Success in track and field no longer comes as a surprise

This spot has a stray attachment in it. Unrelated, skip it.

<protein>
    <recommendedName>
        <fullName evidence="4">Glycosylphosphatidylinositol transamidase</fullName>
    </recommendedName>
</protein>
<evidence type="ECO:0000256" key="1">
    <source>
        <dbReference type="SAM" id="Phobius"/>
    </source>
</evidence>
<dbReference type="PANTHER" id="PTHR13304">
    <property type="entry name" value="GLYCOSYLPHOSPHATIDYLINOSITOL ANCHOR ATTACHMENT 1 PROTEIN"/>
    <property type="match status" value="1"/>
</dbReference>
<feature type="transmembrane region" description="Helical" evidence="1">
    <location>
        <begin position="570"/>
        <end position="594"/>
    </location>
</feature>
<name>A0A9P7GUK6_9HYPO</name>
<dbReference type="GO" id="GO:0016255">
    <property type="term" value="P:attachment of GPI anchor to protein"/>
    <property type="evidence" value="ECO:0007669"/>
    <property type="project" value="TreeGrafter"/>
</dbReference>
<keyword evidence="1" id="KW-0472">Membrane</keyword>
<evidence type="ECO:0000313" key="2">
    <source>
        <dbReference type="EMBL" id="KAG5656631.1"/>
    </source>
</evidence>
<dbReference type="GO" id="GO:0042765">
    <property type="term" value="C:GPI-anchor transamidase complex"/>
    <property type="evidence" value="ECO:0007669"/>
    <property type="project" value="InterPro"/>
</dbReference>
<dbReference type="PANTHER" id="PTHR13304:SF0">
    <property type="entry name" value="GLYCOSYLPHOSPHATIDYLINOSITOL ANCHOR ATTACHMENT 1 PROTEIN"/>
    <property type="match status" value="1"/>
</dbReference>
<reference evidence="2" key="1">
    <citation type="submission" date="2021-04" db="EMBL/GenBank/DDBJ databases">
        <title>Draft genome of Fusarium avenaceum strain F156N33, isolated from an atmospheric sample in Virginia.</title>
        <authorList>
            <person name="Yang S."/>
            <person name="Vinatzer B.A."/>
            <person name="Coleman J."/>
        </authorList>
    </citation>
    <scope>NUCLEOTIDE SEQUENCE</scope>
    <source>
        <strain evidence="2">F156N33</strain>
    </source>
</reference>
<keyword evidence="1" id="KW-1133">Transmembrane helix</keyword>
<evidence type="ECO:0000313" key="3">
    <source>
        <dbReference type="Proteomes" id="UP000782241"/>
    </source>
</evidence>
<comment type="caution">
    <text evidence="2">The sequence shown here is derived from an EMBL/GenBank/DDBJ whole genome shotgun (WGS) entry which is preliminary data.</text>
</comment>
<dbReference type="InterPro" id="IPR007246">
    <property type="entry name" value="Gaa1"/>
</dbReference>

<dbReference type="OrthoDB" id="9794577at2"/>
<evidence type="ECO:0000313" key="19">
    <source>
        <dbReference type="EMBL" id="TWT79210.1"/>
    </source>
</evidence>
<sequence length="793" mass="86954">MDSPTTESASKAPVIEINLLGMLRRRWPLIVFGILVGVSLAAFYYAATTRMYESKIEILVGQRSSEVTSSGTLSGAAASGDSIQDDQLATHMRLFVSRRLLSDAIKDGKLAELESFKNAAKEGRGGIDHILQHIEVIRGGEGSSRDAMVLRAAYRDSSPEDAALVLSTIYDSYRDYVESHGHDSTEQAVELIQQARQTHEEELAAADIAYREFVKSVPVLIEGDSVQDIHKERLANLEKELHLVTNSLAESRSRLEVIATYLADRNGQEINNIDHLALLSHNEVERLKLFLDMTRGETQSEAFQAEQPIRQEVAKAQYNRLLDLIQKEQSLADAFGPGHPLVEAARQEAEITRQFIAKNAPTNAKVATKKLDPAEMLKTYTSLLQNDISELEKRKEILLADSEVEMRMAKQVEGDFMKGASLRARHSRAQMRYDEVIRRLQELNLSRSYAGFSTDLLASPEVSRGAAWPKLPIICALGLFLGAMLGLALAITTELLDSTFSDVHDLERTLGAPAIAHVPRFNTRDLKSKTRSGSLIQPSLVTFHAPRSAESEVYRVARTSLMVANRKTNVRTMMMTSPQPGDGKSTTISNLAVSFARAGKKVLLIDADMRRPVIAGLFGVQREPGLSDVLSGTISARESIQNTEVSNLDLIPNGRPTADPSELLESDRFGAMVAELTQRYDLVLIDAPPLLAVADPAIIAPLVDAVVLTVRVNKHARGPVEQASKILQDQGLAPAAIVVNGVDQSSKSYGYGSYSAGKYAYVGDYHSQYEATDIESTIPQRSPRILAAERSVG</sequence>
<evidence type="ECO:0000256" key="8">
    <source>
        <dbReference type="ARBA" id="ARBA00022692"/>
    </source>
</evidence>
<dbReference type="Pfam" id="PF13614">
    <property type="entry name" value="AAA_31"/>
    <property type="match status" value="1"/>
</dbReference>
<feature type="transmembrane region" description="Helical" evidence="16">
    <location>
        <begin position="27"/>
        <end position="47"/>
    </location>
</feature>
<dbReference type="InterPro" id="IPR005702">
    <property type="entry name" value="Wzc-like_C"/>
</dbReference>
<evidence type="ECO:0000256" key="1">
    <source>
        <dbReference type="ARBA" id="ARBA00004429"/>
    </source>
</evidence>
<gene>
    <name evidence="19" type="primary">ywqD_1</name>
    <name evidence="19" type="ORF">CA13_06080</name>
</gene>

The task of accurately depicting the healthy state of Greek sport in end-of-year summaries has become tedious in recent years, considering the consistency of success. A local cliche, translated as «It gets better each year,» will have to do. In 2002, the triumphs were widespread. Medals were won at World and European Championships level, which indicate, if not confirm, that Greek sport is on the right track. In track and field events, which make up an integral part of any Olympics, it appears likely that numerous Greek athletes will be heavyweight contenders at the Athens 2004 Olympics. The European Championships in Munich were a triumphant outing for the national team, which raked in four gold medals, two bronze and was heavily represented in finals events. The performance, which ranks as Greece’s best ever at a European Championship, handed the side fifth place overall. The tally probably would have been even more impressive had javelin thrower Costas Gatsioudis competed. But the athlete had withdrawn as a result of an injury inflicted by just one official throw in the year, a 91.23-meter performance. All gold medals carry the same value. But two stood out, one of these being the gold medal won by Olympic and World 200-meter champion Costas Kenteris at the European Championships. For the first time, he ran under 20 seconds to win gold in Munich with a dazzling 19.85-second performance. Kenteris is the only track athlete to have won successive Olympic, World and European titles in the same event. The other stand-out gold medal, somewhat of a surprise, also in Munich, came from discus thrower Katerina Vongoli. Rising late in her career, the 32-year-old Vongoli won gold in the women’s discus with a 64.31-meter performance. Teammate Tassoula Kelesidou, who was considered a more serious contender for gold following silver medals at both the Sydney Olympics and World Championships a year later, won a bronze medal with 63.92 meters. Also, newcomer Aristea Ambatzi captured sixth place. Competing without Ukrainian rival Zhanna Pintusevich, 100-meter sprinter Katerina Thanou had little trouble winning gold in Munich with a time of 11.10 seconds. Another reliable performer, Mirela Manjani, who had won gold at the World Championships in Seville in 1999, won gold in the women’s javelin at Munich with a 67.47-meter throw. Angeliki Tsiolakoudi ended fifth. Hammer thrower Alexis Papadimitriou, another surprise medalist in Munich, won bronze with 80.21 meters. At the European Indoors, Niki Xanthou won gold in the women’s long jump. Georgia Kokloni took bronze in the 60 meters. Another major international performer was the Olympiakos water polo club, which had a perfect season in 2002. The team won the European Championship against Hungary’s Honved, in Budapest, the domestic league and cup titles, and, just days ago, the Super Cup which pits the European Champion against the European Cup winner. In doing so, Olympiakos made European history by becoming the Continent’s first ever team to win all possible club-level titles, domestic and international, within a single season.

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